“Probably for me it was too early in those tests because to be honest I had just arrived from F3 when I tested with Benetton,” Pantano reflects today. “I didn’t have enough experience to test a Formula 1 car. That was probably a mistake to start testing so early like that.

“But I believe the Williams test went very well for me. I was not driving at my maximum because I did not want to make any mistakes, just to learn lap by lap, not go off and have an accident. And I think I did a good job from my point of view.”

Jonathan Williams, son of Sir Frank and the team’s New Driver Manager, remembers Pantano’s test well.

“His adaptability to the car was good and therefore the speed that you would expect somebody within his experience bracket to deliver was good. I think overall it was positive but there’s always the argument that if you were über impressed, you might be moved to make something of it. Clearly he was very talented, but we just didn’t go on to develop a role from the test.”

With no open seat at Williams, Pantano had now tested for three F1 teams and had not been offered a ride. It’s pretty unsurprising that a perception had therefore started to form within the F1 paddock that, if he really was so special, surely somebody by now would have taken him onboard. But there had been real interest. Back when he tested for Benetton there was much talk that Flavio Briatore had wanted to take over the Italian’s management, but was rebuked by Brask. While hindsight is always 20:20 it seems that Pantano’s career could have been incredibly different had he just sacrificed that fabled 25% to Flavio.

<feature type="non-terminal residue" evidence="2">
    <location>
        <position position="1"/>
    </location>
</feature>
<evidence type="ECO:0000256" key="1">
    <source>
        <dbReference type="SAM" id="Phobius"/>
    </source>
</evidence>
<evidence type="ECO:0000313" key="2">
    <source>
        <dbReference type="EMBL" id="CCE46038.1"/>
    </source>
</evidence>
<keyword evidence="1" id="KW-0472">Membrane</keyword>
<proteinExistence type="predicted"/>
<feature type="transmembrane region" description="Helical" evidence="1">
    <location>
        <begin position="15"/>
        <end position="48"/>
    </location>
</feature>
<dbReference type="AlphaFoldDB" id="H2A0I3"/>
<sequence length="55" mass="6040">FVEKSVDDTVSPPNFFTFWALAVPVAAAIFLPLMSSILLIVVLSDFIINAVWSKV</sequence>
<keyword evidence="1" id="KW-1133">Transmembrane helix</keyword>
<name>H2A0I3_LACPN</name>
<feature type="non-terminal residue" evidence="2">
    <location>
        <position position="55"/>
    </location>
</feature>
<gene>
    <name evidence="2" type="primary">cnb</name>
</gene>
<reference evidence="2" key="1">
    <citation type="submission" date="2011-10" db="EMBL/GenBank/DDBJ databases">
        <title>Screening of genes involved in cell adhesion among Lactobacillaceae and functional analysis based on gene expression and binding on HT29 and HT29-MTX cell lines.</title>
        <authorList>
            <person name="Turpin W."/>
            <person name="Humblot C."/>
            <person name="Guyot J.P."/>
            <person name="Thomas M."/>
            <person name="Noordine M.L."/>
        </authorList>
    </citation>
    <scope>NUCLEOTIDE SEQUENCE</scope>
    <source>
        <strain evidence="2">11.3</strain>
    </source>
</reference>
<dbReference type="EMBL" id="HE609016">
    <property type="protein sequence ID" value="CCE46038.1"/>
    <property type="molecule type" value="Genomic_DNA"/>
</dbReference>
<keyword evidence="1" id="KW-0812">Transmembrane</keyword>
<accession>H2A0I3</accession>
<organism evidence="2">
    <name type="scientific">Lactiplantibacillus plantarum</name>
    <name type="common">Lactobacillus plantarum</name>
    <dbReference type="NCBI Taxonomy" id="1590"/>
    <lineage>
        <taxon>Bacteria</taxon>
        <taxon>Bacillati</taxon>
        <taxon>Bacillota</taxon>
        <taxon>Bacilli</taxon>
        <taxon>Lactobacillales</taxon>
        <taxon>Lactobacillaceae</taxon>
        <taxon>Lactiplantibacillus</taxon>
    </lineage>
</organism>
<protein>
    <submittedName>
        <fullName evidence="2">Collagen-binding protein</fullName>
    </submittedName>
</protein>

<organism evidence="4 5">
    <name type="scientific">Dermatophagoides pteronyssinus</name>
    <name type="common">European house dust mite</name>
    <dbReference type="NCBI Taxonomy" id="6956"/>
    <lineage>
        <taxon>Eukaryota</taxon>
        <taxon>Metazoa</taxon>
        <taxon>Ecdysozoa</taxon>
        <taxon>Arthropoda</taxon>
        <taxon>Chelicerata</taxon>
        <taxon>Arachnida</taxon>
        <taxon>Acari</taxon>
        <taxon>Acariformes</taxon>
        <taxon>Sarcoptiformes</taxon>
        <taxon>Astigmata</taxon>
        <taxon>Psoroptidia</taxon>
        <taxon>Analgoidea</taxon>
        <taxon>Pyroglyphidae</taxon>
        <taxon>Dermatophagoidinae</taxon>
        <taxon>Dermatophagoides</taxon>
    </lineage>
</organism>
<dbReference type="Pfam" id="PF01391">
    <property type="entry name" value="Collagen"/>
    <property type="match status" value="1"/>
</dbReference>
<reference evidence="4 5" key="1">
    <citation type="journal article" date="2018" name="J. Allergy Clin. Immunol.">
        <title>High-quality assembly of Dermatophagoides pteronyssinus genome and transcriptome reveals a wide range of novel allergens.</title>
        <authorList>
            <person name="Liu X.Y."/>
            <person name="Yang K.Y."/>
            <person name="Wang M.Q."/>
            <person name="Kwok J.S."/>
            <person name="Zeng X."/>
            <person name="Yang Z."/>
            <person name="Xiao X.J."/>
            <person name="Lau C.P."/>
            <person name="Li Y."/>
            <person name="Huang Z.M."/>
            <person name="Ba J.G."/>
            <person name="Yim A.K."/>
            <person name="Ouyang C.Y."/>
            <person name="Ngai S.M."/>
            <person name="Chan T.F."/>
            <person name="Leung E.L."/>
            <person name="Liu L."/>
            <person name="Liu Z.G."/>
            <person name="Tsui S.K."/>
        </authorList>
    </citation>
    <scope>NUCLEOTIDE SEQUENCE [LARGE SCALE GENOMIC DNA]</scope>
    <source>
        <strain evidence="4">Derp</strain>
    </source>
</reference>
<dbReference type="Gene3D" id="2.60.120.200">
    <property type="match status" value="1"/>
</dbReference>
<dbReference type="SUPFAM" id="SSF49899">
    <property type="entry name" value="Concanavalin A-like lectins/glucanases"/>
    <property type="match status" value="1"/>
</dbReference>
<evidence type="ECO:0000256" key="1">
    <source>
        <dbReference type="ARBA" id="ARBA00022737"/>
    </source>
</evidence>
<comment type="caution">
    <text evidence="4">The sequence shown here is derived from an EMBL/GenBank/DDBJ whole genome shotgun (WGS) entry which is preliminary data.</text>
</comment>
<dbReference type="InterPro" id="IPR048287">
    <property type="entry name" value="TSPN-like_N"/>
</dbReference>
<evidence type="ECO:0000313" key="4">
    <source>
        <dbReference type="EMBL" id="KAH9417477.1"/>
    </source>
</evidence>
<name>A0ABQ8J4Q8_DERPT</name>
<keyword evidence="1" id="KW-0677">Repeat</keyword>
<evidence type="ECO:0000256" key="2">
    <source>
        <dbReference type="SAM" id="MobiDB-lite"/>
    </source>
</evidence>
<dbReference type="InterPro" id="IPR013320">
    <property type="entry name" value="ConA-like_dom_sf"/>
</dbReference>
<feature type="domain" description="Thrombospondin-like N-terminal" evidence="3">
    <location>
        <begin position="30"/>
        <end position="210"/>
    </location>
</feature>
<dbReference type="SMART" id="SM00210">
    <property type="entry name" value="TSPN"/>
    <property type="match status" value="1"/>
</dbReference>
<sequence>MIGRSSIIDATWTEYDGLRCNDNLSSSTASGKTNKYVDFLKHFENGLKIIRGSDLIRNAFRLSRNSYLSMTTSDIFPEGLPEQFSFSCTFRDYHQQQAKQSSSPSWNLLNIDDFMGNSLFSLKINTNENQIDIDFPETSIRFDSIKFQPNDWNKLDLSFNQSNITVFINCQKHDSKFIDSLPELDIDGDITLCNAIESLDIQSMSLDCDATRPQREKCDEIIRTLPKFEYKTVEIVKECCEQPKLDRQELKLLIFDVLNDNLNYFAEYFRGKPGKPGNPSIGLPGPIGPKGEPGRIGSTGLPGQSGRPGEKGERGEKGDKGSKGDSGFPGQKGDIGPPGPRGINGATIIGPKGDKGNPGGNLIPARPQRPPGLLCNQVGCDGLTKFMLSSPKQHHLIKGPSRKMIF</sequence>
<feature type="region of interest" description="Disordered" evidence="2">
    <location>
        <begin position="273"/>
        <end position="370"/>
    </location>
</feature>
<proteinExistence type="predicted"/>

And so it was that Pantano went back to F3000 for 2003 and again he won races. But over the next winter came the chance he’d been waiting for. An F1 drive. With Jaguar.